Privacy Policy: According to Minuum, it does not capture any sensitive data such as credit card details or password. Though, the company can share the aggregated anonymized keystroke information with third parties.

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How to Add Third-Party Keyboard to the Native Apple Keyboard?

Well, the bummer is that you will be still dealing with the traditional iOS keyboard and the permission structure is going to be bit tricky. So, here is the lowdown to help you with adding and setting up third-party keyboard.

Go to Apple App Store and find a keyboard of your choice from the exhaustive nine alternatives that are equally tempting and hard to resist. Once you have gone through this hard task and downloaded the desired keyboard, the half battle is won.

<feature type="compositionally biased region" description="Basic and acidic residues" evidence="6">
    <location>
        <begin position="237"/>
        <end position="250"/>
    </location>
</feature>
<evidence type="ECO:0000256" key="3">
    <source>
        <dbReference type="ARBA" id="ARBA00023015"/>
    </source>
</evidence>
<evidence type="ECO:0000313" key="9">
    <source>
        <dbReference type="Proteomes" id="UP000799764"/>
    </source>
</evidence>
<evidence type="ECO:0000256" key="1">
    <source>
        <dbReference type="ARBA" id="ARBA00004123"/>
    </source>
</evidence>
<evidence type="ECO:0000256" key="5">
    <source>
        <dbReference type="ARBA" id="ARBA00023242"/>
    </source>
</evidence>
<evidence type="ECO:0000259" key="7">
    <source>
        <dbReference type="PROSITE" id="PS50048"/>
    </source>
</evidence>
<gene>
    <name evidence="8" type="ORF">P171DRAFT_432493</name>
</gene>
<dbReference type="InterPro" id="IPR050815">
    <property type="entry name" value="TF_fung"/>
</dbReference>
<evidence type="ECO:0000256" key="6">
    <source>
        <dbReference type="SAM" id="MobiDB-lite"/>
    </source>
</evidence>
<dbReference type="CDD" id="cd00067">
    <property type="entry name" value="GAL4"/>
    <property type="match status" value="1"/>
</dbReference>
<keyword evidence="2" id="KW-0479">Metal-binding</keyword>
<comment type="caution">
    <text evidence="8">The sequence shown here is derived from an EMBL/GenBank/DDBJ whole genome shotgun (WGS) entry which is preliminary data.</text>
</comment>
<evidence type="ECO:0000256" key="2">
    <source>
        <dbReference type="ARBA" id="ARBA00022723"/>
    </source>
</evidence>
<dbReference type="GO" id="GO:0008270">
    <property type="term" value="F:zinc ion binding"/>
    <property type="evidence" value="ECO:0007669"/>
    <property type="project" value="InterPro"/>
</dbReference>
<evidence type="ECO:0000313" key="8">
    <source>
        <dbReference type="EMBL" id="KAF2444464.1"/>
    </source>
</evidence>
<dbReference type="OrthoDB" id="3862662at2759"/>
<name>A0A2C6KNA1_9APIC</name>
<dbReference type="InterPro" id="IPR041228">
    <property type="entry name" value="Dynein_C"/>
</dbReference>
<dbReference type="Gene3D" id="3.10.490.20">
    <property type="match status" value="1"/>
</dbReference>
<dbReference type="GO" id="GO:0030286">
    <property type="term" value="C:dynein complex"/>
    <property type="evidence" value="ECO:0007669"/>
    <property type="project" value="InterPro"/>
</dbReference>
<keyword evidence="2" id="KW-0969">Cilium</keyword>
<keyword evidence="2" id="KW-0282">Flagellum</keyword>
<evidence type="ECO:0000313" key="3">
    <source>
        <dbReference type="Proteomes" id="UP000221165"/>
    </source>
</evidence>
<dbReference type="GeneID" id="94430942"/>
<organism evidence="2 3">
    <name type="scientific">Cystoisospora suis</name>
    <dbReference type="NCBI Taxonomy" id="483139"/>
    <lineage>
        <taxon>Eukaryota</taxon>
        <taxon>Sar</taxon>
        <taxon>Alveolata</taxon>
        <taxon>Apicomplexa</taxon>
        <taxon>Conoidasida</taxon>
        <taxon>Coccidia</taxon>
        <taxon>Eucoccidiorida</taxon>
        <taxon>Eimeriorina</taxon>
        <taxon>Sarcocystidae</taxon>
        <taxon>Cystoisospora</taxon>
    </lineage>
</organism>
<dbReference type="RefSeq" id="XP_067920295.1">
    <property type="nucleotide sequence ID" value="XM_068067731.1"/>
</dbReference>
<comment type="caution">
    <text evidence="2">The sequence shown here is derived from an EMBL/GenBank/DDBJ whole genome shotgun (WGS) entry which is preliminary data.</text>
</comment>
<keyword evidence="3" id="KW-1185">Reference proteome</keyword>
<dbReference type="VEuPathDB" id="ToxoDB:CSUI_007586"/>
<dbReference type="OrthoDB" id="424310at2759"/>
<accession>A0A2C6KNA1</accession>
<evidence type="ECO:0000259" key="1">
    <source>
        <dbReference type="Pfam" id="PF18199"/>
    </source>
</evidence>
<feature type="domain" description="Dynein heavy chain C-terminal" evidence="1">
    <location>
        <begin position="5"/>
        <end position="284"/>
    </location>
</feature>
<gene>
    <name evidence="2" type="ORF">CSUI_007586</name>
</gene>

For the rest of it, go to iOS 8 interface settings and follow the below path:

Settings > General > Keyboard > Keyboards > Add the new keyboard

The last step will show the app you have downloaded. Click on it to add to it to the active keyboard. There should be another arrow displaying right next to the name of the keyboard to enable it to allow ‘complete access.’ This will ensure complete functionality. Though, this is not required but the lack of full access can cut down on the features drastically.

Let us also let you in on the fact that setting up a third party app keyboard on Apple is not going to be any easier. It is as if Apple wants you to go through this process and make you think hard enough to assess if you really want to do this. In its defence, the Cupertino based company says that it does not want the third-party app mingles with the core experience of the Apple keyboard. It also does not want the users to get into the situation where they do not know the route of coming back to the original QWERTY keyboard of Apple.